As for the difficulty thing, I'm still a huge proponent of a 'hardcore' mode that forces perfection but also adequately rewards (diff ending, unlockables, etc.) That way you're not frustrating the player. People tend to look back fondly on the difficulty of games and completely neglect how many controller-tossing, fits of rage old games routinely induced Smiley

focus on making a great game, then worry about selling it  Wink
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jkd
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« Reply #4 on: March 20, 2007, 06:39:43 PM »

there's plenty of side-scrollers out there that are already doing the Metroid, Mega Man thing

Are there really? I only know of Cave Story, and The Underside. What others are there? I was under the impression that 2D platformers are pretty much dead.

VC games are popular mostly for nostalgic reasons. There's a whole group of gamers who've never heard of emulation so the idea of reliving the classics at $5 a pop is a no-brainer. In terms of trying to fit a new product into that area, again, that's going to be tough since you're fighting 20 years of great childhood memories.

That's a very good point.
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« Reply #5 on: March 20, 2007, 07:34:52 PM »

Are there really? I only know of Cave Story, and The Underside. What others are there? I was under the impression that 2D platformers are pretty much dead.

I was kinda alluding to cave story, underside, knytt, darkside adventures, etc. etc. games out there. I'm sure someone could provide a much better and thorough list than me.
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Anthony Flack
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« Reply #6 on: March 20, 2007, 08:13:36 PM »

Most "retro" game art tends to focus on the 16 bit era, when pixel art peaked. The only recent 8 bit-style game I can think of off the top of my head is La Mulana.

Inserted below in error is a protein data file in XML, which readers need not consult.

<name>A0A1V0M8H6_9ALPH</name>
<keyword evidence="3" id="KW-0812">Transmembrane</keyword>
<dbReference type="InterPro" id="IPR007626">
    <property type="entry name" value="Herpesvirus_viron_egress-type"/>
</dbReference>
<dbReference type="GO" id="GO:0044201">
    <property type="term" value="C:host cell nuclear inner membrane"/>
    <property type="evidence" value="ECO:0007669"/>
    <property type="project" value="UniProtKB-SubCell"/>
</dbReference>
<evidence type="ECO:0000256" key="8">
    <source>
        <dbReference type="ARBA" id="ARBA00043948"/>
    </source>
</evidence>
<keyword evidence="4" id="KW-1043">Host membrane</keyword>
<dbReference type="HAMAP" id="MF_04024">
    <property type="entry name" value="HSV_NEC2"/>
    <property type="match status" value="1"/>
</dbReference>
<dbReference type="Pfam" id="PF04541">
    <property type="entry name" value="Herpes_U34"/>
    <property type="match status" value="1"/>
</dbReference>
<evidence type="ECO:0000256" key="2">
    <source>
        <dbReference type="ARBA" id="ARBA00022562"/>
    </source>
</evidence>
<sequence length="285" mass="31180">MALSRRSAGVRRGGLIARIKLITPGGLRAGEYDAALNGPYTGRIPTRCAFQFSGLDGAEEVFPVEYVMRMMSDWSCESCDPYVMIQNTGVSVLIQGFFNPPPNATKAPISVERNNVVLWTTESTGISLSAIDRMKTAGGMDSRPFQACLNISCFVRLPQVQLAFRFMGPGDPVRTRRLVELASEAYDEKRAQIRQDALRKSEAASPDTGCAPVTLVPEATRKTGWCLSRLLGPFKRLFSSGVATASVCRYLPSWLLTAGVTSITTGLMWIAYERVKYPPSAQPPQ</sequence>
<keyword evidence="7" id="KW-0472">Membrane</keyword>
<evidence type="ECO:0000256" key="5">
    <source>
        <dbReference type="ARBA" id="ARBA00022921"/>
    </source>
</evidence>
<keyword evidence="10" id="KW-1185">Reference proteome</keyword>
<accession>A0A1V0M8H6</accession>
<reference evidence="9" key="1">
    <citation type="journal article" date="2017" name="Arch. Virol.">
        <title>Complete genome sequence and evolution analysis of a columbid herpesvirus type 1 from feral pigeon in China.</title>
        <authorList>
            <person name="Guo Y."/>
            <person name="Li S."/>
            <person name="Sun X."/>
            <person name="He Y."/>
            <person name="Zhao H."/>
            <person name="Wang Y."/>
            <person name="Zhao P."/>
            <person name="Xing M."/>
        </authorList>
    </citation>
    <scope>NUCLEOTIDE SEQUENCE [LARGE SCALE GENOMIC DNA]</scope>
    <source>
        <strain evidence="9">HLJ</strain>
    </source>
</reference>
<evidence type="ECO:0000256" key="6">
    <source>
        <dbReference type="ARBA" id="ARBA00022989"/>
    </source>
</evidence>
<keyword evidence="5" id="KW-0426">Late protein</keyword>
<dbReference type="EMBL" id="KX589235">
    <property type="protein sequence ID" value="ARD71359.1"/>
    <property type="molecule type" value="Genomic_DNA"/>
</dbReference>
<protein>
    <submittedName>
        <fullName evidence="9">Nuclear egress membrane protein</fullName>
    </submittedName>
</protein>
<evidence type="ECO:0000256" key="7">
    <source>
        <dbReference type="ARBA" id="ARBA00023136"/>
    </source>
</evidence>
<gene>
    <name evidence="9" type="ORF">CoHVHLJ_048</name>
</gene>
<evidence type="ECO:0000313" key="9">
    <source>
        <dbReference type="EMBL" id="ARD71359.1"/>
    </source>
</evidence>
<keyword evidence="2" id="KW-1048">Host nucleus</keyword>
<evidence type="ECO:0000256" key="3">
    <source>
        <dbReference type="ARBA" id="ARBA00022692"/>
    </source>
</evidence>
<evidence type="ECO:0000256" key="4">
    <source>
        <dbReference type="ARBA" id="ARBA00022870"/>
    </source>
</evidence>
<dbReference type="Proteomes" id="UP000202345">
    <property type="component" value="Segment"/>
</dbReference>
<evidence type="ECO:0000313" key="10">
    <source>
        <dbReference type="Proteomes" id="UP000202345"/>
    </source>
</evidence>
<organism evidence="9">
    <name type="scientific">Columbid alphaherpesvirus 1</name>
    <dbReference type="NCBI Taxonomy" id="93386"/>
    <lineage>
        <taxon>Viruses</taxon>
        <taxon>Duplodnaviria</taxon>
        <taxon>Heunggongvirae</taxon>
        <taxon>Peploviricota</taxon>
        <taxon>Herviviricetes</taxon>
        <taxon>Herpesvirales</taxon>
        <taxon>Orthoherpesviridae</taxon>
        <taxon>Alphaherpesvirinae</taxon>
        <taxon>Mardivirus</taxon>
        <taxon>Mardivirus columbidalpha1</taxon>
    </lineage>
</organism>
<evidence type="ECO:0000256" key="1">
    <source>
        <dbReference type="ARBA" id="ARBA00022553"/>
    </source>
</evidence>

So yeah, there would be interest I guess, if it was a good game. But it would possibly be less interest than in a 16 bit-style game I would expect. But commercial interest would be basically zero either way, so do whatever floats your boat!
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« Reply #7 on: March 20, 2007, 08:57:20 PM »

I like games. Smiley

I'd certainly buy a game of the old NES quality for a cellphone; those things are seriously lacking in game quality.
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« Reply #8 on: March 20, 2007, 09:43:21 PM »

I find NES style graphics extremely appealing. As for the gameplay that forces continual trial and error, I loathe it with a passion. It seems like, rather than forging skill, it just makes way for frustration. I mean, if you can manage to get the challenge of overcoming obstacles without the frustration of overwhelming failure or the sense of accomplishment without the feeling of "holy crap that game was so not worth it."
But 8-bit graphics = YUS! Feeling of accomplishment = YUS! Absurd difficulty = NAW!
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« Reply #9 on: March 21, 2007, 07:30:38 AM »

In the indie/homebrew gaming scene I believe you'll always find people interested in your project if it's "NES" like. A lot of the people who like indie games tend to be in the age range of "I grew up with the NES", some even going waaay back. I believe that you only need a solid game, it won't really matter if you do it 8-bit or 16-bit style or whatever floats your boat...